The Supersonic Low Altitude Missile or SLAM... was a canceled U.S. Air Force project conceived around 1955. Although it never proceeded beyond the initial design and testing phase before being declared obsolete, it represented several radical innovations as a Nuclear delivery system.

The SLAM was designed to complement the doctrine of mutually assured destruction... In the event of nuclear war it was intended to fly below the cover of enemy radar at supersonic speeds, and deliver thermonuclear warheads to roughly 16 targets.

The primary innovation was the engine of the aircraft, which was developed under the aegis of a separate project code-named Project Pluto, after the Roman god of the underworld. It was a ramjet that used nuclear fission to superheat incoming air instead of chemical fuel. Project Pluto produced two working prototypes of this engine, the Tory-IIA and the Tory-IIC, which were successfully tested in the Nevada desert. Special ceramics had to be developed to meet the stringent weight and tremendous heat tolerances demanded of the SLAM's reactor. These were developed by the Coors Porcelain Company. The reactor itself was designed at the Lawrence Radiation Laboratory.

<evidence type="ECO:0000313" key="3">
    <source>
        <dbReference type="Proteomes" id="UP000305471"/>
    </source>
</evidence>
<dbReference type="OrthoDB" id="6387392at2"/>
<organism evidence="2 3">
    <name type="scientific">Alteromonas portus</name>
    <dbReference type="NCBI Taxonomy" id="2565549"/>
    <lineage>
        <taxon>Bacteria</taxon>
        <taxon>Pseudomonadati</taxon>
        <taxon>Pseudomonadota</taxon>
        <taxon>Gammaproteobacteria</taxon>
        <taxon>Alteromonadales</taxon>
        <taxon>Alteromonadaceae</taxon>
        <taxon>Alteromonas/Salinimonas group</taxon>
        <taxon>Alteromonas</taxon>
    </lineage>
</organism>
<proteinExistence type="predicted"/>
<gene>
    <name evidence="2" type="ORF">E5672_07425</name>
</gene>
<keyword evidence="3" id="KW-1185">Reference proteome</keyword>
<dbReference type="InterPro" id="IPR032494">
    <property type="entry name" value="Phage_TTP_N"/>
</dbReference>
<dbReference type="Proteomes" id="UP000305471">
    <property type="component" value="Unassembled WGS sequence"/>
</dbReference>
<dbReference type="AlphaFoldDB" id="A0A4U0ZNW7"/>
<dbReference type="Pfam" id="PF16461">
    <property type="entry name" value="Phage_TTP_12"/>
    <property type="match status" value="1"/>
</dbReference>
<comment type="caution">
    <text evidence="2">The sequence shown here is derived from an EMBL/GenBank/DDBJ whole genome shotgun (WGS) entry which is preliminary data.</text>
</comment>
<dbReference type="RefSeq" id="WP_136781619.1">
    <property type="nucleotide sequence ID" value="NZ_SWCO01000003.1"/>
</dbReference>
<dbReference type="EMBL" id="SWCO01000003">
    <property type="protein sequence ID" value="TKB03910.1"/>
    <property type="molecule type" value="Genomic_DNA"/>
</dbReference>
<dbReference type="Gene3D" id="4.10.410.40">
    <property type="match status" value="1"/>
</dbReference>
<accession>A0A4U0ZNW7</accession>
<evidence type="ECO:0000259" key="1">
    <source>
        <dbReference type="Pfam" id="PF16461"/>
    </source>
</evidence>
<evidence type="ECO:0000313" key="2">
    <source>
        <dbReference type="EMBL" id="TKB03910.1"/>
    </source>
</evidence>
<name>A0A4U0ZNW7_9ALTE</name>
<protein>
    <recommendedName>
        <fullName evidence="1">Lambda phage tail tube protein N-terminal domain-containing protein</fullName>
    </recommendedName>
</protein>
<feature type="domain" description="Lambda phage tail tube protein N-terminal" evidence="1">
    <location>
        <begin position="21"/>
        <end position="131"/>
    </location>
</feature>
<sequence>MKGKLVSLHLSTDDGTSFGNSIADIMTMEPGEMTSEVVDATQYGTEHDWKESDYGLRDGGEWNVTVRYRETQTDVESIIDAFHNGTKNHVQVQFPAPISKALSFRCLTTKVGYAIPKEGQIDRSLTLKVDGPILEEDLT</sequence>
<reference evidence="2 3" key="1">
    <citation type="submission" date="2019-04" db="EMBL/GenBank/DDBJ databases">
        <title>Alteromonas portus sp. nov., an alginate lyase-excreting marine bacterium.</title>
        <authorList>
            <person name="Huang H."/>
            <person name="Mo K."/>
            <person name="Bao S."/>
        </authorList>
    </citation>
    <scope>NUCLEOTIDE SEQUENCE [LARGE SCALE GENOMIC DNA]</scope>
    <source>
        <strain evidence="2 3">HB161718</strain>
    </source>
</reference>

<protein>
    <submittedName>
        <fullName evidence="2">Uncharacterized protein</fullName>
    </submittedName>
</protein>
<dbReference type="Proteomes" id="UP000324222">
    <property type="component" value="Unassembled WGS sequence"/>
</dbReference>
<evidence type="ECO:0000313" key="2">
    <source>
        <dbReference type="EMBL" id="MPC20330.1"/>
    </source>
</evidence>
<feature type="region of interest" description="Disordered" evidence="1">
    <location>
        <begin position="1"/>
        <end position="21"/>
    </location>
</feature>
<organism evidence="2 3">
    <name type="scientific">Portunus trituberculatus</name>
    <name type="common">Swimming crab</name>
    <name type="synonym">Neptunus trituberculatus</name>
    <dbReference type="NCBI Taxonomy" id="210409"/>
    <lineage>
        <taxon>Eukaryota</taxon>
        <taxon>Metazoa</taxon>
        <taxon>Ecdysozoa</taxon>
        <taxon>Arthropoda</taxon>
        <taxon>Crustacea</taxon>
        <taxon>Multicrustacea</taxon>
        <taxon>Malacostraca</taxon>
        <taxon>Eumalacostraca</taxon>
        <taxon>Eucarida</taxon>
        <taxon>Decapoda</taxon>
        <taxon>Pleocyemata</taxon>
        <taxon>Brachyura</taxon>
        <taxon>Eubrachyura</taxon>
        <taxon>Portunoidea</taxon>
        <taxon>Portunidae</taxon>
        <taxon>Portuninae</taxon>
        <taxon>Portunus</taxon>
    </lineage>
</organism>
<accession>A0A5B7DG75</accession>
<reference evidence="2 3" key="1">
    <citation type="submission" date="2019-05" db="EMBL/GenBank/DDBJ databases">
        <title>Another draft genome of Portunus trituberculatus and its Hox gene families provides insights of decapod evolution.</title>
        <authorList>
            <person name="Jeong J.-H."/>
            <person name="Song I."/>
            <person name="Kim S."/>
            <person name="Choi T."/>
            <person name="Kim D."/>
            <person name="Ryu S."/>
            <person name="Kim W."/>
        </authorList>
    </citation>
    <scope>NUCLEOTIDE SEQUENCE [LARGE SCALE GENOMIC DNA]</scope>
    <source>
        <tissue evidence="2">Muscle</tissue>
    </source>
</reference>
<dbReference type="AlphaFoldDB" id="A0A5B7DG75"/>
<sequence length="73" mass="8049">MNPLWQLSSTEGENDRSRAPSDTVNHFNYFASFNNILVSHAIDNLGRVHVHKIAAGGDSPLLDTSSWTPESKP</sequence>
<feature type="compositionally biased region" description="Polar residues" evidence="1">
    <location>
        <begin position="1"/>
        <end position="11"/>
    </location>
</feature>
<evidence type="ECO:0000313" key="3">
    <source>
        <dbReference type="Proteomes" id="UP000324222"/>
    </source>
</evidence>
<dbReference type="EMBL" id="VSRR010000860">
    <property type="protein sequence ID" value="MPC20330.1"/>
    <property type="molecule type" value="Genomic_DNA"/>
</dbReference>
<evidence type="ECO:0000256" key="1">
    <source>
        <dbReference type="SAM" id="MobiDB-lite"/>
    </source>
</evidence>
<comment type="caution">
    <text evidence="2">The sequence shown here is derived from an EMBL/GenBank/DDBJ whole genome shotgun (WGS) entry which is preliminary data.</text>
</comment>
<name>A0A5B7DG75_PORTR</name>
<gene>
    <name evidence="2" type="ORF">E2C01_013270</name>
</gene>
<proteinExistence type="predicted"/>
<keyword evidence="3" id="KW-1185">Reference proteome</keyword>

The use of a nuclear engine in the airframe promised to give the missile staggering and unprecedented low-altitude range, estimated to be roughly 113,000 miles (182,000 km) (over four and a half times the equatorial circumference of the earth). The engine also acted as a secondary weapon for the missile: direct neutron radiation from the virtually unshielded reactor would sicken, injure, and/or kill living things beneath the flight path; the stream of fallout left in its wake would poison enemy territory; and its strategically selected crash site would receive intense radioactive contamination. In addition, the sonic waves given off by its passage would damage ground installations.